How do I convert a 3-axis quaternion to a 1-axis x-y axis plane?

I am building a robot and I need to keep track of turns. In other words I need to know the amount of rotation about the Z-axis where Z points straight up into the sky. So just a single scalar number.

Unfortunately my 6050 chip is on a pcb board that is tilted. So the Z-axis of my 6050 attitude sensor is at an angle. I need to convert the quternion given by the 6050 into a simple single-number rotation.

So far I have been unable to understand the mathmatical operations needed. Another person reported he understood them after a week of studying. I'm hoping someone can just tell me what operations to perform to get the result I need. I don't want to spend a week to get there. (Too little time and I'm lazy).

I have the arduino library to read quaternions from the 6050 and to perform the basic operations on them, i.e. product (multiplication), conjugation, magnitude, normalization, and rotation. I'm hoping I only need multiplication, but even if that is true I don't know how to get the quaternion to multiply against.

Can someone much smarter than me give a hand?

EDIT: I changed "I'm hoping I only need rotation" to "I'm hoping I only need multiplication".

The MPU6050 has no yaw reference, and without one, it is not possible to determine the value you want.

All derived yaw values will always be relative to the starting yaw value, and will always drift away from that origin due to rate gyro drift.

For your vehicle it would be much easier to use a tilt compensated compass, for which you need a magnetometer and accelerometer. If you go take that path, be sure to calibrate the magnetometer, after installation in the vehicle.

The MPU6050 has no yaw reference
you need a magnetometer

I only care about relative yaw and I don't care where north is. I will zero out my rotation/position when the robot boots up and then just use relative rotation/position from there. This is just a toy.

My main need for rotation is to be able to go in a straight line. It only has two wheels and right now it wanders drunkenly because the motors don't perform the same even when given the same voltage. This make driving hard. I did not anticipate this in the initial design although I should have. A four-wheel vehicle with all wheels straight doesn't have this problem.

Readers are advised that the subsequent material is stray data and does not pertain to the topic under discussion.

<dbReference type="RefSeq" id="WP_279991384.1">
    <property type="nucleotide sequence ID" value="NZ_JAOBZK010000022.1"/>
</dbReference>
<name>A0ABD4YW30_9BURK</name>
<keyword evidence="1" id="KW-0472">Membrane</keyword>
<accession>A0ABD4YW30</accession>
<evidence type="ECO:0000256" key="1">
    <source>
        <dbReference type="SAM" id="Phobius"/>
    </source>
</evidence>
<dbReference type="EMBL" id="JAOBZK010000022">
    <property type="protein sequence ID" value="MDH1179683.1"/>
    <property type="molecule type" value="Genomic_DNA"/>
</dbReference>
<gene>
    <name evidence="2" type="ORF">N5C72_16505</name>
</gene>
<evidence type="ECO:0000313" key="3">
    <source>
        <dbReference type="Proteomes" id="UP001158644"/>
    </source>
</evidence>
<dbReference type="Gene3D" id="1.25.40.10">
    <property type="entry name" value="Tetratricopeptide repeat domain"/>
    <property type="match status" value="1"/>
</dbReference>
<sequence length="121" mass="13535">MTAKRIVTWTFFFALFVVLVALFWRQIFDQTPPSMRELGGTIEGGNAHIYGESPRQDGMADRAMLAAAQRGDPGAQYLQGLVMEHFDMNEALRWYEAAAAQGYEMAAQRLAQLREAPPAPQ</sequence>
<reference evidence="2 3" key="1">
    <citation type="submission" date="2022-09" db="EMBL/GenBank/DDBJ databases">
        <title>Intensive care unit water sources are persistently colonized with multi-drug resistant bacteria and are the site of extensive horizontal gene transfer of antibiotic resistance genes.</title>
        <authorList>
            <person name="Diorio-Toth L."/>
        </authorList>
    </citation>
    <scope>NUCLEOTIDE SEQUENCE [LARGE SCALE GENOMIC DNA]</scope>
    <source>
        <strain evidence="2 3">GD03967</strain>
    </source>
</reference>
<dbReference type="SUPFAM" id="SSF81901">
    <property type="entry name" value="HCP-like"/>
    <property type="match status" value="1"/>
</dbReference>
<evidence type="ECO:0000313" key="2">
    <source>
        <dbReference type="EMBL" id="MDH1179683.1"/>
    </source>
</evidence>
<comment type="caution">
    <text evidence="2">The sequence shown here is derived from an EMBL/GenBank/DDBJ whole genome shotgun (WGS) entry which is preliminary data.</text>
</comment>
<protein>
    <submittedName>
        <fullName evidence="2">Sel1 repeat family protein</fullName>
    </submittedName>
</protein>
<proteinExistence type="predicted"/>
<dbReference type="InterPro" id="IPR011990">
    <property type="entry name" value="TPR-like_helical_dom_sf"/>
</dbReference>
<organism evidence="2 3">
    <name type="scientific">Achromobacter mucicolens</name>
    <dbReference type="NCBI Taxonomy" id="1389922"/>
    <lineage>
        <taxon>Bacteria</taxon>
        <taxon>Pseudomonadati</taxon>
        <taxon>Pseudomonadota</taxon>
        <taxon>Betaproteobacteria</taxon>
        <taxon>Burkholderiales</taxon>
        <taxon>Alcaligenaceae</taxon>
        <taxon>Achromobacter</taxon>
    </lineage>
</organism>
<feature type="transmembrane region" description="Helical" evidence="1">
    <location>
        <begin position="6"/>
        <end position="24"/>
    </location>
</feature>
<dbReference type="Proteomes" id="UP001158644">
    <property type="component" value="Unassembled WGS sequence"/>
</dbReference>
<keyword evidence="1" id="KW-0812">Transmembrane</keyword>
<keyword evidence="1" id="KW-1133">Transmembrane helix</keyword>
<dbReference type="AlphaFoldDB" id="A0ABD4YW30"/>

I will use feedback from the 6050 to adjust voltage to the motors. With my planned simple transformation it will only work on a flat floor. If it goes up a ramp the driver will have to compensate although that will be rare.

With the code below, it does not matter whether the MPU-6050 board is tilted. Yaw is relative, and calculated about an axis parallel to the gravity vector.

The gyro must be very carefully calibrated to reduce drift.

That code looks awesome. It's as if you wrote if for me. I don't understand much of the math but it doesn't matter as long as it works. I have one question and one concern.

Why are AHRS algorithms called filters? My engineering experience says a filter reduces things, like frequency in an audio filter or removing some variable. It seems to me that AHRS does PID stuff (minus the D) to update an equivalent number of vars.

My concern is how much effort will be involved to calibrate each 6050 in a production environment for a cheap toy. In yuor experience can the calibration be somewhat automated of at least quickly done manualy if not? I admit I haven't figured out how to do the calibration. I will need to do some studying. Maybe you could point me to something on the web about performing the calibration?

I really appreciate your code and your time helping me.

Ignore my question abut why they are called filters. I assume it is because they are reducing the 6 vars, 3 each for rotation and acceleration, to just 3 for yaw, roll, and pitch.

The Mahony AHRS and similar algorithms are called filters because they combine the contributions of several orientation sensors to produce one "average" orientation, which can be represented by three angles or one quaternion.